OK. Now, let's go ahead and graph each of those two points, and then we'll draw a nice, straight line through there. OK. So my x value here is 2. My y value is 4. So I'm going to go 2, 4, that will be about here, and my next point is at 5, 13. So 5 is here, 13 is about here. OK?

And I will draw a nice, straight line that goes through those two points, and I'll put arrows on there to reflect that that is going to go to infinite values on both sides. OK? So we of see here, it's not marked down here, but it seems like there is a y-intercept of about negative 2 there. And then for every one-unit increase, so if we increase 1, it does seem like it's going up about three units. OK. So that is determining points from an equation and then using them to graph the line.

All. Right another important skill involving linear equations is to create an equation for a line that passes through two points. OK? So let's determine the equation of a line that passes through 2 comma 4 and 5 comma 13. OK. You'll notice, I'm using the same points. So let's just see if we can get back to that original equation that I gave you in the last example.

So remember that the two things that we need to write the equation are the y-intercept and the slope. OK? I think it's helpful to start with the slope. So now, what we said is that it's the change in y divided by the change in x. It's the ratio of how the y's change to how the x's change.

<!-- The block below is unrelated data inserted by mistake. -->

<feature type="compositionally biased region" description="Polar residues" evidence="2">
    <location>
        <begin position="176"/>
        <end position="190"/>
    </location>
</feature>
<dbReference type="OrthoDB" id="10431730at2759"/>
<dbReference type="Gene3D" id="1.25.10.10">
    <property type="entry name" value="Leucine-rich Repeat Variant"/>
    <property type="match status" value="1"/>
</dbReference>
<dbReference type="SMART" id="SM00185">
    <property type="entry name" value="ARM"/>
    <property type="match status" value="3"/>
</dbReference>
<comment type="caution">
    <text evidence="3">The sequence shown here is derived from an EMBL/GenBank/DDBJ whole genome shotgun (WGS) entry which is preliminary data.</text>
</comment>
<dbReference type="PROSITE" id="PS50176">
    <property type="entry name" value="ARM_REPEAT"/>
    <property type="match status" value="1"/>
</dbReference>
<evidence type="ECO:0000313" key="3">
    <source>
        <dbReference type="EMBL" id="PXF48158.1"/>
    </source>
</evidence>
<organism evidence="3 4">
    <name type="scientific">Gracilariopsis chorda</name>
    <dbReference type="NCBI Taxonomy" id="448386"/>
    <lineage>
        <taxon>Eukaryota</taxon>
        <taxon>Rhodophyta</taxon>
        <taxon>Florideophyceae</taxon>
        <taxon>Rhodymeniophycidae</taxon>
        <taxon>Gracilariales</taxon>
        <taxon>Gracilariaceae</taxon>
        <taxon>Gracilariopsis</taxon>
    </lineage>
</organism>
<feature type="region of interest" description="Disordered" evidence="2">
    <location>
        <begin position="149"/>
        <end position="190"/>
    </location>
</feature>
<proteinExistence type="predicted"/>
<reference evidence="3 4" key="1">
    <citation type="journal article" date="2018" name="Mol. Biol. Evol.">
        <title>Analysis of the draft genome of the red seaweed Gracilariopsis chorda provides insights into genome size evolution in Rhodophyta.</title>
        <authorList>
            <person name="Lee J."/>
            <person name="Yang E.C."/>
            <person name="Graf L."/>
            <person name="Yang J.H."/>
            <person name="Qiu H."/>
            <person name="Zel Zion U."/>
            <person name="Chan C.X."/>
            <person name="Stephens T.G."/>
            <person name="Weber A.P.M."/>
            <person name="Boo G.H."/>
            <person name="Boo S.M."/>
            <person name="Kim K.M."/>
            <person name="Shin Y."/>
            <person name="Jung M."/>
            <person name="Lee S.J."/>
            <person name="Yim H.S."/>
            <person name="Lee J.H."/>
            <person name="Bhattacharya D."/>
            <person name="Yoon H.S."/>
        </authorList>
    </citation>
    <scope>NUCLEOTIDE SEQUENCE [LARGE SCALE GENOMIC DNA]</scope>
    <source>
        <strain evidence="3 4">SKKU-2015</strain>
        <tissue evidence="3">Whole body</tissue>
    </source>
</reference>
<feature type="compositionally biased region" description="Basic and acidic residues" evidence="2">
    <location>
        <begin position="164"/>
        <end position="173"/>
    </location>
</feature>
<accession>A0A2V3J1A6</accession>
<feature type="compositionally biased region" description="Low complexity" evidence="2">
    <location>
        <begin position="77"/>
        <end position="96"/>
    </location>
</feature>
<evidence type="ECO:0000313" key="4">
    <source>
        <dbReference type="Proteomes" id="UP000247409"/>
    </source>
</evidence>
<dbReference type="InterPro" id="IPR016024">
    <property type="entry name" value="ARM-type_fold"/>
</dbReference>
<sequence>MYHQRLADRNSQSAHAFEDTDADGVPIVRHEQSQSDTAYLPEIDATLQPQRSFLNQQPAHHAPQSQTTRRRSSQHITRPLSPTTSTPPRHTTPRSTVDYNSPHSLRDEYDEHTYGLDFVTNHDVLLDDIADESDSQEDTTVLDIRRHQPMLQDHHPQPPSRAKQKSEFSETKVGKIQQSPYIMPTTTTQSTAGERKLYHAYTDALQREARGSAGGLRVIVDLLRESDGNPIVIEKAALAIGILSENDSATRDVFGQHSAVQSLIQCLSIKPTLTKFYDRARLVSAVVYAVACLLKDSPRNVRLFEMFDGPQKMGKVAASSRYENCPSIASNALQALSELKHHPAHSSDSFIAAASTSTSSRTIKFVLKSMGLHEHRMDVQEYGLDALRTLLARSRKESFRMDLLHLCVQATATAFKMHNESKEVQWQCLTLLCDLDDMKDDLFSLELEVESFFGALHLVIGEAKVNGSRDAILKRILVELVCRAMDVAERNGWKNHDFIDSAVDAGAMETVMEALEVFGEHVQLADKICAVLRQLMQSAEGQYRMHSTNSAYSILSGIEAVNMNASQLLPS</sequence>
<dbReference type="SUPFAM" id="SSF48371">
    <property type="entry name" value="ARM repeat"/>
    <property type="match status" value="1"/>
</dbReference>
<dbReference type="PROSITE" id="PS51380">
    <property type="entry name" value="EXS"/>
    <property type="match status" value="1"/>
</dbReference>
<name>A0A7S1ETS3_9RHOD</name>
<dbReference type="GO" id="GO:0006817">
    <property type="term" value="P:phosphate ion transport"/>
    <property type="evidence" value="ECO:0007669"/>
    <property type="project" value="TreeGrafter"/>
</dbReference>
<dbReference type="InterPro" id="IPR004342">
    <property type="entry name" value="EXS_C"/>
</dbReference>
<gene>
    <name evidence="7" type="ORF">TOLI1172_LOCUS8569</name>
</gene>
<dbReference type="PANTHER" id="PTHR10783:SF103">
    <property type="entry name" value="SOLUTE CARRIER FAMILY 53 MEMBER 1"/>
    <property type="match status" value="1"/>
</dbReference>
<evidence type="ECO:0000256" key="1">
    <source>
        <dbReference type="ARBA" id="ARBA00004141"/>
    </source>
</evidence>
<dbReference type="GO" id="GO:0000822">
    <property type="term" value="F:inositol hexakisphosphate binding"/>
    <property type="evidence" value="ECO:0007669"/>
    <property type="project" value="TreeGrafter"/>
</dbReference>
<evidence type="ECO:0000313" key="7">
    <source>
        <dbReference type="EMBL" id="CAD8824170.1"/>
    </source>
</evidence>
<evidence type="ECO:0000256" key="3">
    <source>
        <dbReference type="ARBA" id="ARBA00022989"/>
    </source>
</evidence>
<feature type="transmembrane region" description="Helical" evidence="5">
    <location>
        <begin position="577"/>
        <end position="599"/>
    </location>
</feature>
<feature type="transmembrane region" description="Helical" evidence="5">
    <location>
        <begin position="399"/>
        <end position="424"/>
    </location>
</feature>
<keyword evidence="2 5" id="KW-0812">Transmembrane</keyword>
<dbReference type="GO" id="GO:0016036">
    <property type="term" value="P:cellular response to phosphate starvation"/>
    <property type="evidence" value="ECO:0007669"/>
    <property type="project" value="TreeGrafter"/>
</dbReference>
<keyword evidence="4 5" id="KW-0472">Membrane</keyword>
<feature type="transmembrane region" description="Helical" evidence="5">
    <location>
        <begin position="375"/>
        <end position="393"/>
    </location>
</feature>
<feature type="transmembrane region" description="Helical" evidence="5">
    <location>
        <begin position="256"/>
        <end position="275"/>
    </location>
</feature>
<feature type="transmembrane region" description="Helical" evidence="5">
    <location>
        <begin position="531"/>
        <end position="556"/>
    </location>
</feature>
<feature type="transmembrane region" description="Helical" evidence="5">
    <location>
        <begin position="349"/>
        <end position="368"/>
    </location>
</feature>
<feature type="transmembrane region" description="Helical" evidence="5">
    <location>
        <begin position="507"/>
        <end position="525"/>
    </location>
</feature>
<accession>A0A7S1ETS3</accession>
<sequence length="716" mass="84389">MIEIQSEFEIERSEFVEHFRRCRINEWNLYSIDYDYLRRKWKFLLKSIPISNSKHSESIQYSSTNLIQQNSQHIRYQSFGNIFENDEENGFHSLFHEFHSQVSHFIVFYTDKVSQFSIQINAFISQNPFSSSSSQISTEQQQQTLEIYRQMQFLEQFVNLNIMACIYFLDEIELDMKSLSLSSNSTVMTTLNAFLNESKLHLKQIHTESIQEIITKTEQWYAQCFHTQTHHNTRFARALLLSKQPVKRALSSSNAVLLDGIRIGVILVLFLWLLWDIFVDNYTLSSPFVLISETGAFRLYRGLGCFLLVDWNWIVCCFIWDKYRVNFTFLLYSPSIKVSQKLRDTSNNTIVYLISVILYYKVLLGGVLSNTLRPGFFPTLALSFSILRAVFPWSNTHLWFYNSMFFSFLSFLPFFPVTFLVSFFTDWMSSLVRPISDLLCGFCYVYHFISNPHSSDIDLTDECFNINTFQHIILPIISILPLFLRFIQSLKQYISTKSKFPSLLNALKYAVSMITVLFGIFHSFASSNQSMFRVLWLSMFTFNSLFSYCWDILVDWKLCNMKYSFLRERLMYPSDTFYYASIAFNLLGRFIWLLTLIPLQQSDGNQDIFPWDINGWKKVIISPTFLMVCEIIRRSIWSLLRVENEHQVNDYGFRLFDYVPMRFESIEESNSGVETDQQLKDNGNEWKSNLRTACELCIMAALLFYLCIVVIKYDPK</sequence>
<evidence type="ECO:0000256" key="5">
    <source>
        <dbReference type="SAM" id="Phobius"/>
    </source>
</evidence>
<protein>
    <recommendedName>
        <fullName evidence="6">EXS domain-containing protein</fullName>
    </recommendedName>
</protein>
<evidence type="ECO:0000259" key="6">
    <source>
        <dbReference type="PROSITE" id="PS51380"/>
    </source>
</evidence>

So if we're looking at how the y's change, the y's are changing from 4 to 13. OK? So to figure out how much that is all we need to do is subtract those values, so 13 minus 4. And then, we need to then do that also as the x's change. The x's are changing from 2 to 5. So to determine that, we just take 5 minus 2. OK?

Now, we can actually do our subtraction. So 13 minus 4 is 9, and 5 minus 2 is 3. 9 divided by 3 is 3. So our slope, b1, is equal to 3. OK? And if you remember, that does match the slope that we had in the last equation. OK?

And now we need to determine what the y-intercept is. OK? So what we can do is, if we're thinking about this equation, we know that the slope is 3. Now, we also know points that are on the line. So we have a value of x, and we have a value of y that will be on that line. So what we can do is substitute in what we know about this equation and then use some algebra to solve for b sub 0, the y-intercept.

All right. So let's do that. So instead of y, I'm going to use the y from this value or from that point, so 4. Now, b sub 0 I don't know yet, so I'm going to leave that as b sub 0. I know the slope, so I'm going to substitute 3 in for the slope.